- POSTED: 22 Jan 2014 11:44
- UPDATED: 23 Jan 2014 00:22
Some 2,900 unionised workers in Singapore were laid off in 2013 -- a 76 per cent spike from 2012, when about 1,650 unionised workers were displaced.
SINGAPORE: Some 2,900 unionised workers in Singapore were laid off in 2013 -- a 76 per cent spike from 2012, when about 1,650 unionised workers were displaced.
Nationally, government figures show that in sum, some 7,200 workers were laid off up till 2013's third quarter.
Nine in 10 of the unionised layoffs were from manufacturing, which seems to be the hardest hit as companies restructure.
At the same time, however, the labour movement expects wages to still rise by around four per cent this year.
Singaporeans made up 65 per cent of all retrenched unionised workers in 2013.
The labour movement said the electronics, chemical and precision industries under manufacturing, were primarily letting staff go.
It said firms were shutting down production facilities or relocating operations out of Singapore, lured by factors like cheaper labour and more favourable exchange rates.
Four in 10 workers lost jobs due to ongoing company restructuring and shifting of production to countries such as Malaysia, China and Vietnam.
Production and manual workers as well as technicians formed two in three of all displaced workers in the unionised sector.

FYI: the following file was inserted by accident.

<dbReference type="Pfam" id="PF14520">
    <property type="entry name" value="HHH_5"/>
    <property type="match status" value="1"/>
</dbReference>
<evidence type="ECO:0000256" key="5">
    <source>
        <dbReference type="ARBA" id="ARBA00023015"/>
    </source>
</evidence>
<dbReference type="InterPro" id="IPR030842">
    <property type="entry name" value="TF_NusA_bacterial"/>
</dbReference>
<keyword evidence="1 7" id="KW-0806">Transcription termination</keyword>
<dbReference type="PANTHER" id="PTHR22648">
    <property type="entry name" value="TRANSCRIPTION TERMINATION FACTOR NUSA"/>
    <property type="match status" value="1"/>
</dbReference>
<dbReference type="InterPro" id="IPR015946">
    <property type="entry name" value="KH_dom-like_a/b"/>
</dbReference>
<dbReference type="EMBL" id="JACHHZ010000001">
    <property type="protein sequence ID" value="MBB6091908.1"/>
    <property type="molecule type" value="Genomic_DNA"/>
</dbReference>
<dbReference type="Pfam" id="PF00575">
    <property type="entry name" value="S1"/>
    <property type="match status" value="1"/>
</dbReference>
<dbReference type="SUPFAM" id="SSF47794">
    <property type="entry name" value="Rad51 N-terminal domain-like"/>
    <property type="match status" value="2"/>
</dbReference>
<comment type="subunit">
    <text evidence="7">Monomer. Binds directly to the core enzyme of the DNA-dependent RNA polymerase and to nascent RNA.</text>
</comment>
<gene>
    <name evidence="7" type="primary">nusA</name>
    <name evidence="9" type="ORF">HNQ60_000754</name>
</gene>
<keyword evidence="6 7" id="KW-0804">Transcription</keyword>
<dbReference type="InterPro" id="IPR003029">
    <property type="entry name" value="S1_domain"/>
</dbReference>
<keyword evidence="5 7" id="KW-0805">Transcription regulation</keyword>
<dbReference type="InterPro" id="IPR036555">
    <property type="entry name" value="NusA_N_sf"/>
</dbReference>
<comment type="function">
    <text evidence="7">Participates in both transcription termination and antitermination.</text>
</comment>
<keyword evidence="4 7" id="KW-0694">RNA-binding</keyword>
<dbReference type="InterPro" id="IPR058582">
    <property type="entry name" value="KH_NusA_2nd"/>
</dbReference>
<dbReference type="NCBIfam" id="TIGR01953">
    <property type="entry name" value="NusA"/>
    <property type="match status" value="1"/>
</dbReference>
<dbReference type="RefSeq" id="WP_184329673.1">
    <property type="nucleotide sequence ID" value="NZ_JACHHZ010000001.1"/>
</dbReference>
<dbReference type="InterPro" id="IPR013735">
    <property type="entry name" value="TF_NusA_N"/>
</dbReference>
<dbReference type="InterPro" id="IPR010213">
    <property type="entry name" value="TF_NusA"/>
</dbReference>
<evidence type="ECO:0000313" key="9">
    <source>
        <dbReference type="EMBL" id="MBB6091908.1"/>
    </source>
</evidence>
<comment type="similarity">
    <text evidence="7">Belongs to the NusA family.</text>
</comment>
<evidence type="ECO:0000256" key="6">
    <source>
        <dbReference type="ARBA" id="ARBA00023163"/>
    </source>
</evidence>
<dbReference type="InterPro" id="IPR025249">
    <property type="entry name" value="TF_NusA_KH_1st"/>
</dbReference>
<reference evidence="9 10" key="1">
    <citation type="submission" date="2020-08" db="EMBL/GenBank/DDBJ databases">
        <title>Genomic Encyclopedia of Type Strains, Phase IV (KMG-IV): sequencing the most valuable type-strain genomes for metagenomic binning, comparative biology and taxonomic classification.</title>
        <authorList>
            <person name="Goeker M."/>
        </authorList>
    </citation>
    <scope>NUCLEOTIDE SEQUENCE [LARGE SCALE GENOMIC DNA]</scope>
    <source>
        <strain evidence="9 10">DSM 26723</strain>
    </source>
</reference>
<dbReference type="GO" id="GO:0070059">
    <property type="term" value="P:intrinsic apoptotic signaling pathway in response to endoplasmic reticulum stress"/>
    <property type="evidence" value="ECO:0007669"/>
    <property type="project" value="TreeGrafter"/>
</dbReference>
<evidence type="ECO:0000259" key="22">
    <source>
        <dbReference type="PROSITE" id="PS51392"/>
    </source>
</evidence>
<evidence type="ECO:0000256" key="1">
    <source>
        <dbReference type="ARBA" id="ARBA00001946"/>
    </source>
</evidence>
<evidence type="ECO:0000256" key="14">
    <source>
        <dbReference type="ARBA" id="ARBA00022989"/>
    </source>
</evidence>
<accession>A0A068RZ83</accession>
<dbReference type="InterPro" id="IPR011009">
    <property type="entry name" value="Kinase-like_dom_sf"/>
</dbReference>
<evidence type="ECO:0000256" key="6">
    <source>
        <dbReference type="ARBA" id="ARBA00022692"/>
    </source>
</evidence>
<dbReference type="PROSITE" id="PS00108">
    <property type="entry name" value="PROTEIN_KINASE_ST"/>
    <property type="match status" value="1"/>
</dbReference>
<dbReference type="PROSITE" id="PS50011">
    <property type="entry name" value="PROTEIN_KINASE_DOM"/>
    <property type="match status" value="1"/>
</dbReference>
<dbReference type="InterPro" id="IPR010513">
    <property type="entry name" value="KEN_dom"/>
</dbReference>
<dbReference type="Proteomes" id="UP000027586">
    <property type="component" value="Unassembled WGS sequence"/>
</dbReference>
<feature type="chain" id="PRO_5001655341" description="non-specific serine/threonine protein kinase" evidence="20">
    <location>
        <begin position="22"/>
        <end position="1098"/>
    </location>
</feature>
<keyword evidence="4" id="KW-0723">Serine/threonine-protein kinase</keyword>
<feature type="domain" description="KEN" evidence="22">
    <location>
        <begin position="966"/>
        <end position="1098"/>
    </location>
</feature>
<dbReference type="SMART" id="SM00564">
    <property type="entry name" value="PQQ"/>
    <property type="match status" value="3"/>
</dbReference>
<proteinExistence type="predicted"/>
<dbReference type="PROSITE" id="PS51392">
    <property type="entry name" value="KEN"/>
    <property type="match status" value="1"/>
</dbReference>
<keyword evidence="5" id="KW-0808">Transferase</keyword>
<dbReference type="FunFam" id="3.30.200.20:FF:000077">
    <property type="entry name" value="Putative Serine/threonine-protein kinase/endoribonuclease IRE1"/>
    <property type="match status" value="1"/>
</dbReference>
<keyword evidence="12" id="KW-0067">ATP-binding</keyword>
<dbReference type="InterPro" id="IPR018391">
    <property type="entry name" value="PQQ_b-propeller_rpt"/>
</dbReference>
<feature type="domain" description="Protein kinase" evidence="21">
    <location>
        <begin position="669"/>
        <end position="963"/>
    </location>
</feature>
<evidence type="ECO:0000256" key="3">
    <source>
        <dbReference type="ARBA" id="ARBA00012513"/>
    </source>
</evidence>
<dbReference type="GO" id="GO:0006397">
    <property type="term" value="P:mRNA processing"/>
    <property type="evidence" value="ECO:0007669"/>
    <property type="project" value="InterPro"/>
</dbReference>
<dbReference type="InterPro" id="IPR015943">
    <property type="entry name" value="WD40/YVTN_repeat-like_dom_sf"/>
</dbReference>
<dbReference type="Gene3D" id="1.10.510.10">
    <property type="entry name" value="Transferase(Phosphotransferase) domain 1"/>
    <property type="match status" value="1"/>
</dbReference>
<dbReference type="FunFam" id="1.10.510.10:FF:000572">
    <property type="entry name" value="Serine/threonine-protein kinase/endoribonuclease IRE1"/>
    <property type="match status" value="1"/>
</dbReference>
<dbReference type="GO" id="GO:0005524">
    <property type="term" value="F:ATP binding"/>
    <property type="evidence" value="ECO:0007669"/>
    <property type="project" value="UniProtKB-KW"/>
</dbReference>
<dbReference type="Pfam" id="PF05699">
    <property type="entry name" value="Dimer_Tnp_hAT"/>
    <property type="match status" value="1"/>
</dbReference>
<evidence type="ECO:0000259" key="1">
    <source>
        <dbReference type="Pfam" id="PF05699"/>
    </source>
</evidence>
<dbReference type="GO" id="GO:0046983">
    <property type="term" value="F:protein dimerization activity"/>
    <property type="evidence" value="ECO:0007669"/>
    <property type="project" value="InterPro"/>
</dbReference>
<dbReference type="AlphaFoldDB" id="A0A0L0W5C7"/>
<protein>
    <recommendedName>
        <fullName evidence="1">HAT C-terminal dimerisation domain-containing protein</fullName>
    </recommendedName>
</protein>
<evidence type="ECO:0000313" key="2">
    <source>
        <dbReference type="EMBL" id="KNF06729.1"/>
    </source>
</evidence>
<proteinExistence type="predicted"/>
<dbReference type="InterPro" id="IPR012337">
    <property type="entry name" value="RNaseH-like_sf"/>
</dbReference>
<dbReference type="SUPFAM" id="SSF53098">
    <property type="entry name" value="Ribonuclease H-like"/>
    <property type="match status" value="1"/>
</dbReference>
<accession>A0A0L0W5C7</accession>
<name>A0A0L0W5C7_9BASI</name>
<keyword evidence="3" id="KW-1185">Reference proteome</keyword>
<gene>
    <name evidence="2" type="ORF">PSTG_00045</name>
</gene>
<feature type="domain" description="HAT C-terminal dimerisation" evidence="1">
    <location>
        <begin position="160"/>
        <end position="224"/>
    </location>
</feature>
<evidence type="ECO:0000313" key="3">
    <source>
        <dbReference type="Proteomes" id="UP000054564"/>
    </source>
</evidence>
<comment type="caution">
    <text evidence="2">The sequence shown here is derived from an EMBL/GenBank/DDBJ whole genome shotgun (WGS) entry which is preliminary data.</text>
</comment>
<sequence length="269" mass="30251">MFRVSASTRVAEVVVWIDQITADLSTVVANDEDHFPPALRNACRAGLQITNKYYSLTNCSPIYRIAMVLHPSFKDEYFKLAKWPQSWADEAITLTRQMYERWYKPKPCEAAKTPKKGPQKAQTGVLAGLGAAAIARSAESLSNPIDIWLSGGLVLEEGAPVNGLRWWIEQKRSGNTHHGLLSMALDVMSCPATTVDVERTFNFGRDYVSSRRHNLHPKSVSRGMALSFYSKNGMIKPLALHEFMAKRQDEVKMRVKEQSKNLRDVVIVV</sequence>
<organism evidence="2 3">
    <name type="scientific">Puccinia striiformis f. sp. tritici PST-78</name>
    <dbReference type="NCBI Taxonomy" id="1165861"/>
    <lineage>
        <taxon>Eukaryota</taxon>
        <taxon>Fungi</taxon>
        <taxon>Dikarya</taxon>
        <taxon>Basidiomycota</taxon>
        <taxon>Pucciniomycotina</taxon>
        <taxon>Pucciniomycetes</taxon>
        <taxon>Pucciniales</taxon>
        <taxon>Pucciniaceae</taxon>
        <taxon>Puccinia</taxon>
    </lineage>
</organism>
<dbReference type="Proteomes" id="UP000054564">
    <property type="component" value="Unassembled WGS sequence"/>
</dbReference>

Western digital company HGST retrenched about 530 workers on 27 December 2013 as it had decided to shift operations out of Singapore.
Cham Hui Fong, assistant secretary-general of the National Trades Union Congress (NTUC), said: "When we hear news of companies restructuring and leading to job losses, what we usually do is that we will alert the workers that this is impending, this is coming so that there are no surprises.
“…We will also take the database to actually do a quick match. And of course (more) importantly, is that we have to ensure that we secure a fair retrenchment package for them."
The labour movement said unions will help displaced workers find jobs from firms that are hiring, while the Employment and Employability Institute assists with training for other job types.
For now, 2014's first quarter is expected to see some 200 layoffs, mainly from electronics.
The good news is, unionists said for every local worker retrenched, there are at least two job vacancies waiting for him or her. Such is the nature of Singapore's tight labour market.
The circumstances mean 2014's wage increases should hover around four per cent, according to a survey of some 120 firms in December 2013 by consultancy firm Remuneration Data Specialists.
It squares with the labour movement's expectations.
Real wage increase, with inflation accounted for, should be around one per cent, the survey also found.
Peter Lee, managing consultant at Remuneration Data Specialists, said: "Companies are being a bit cautious, because they're still worried about what the global economic outlook will be and impact on their businesses. Although things are relatively rosy, they're not going overboard with their expansion plans, and with their pay packages."
The labour movement hopes real wages will rise by at least three per cent in 2014.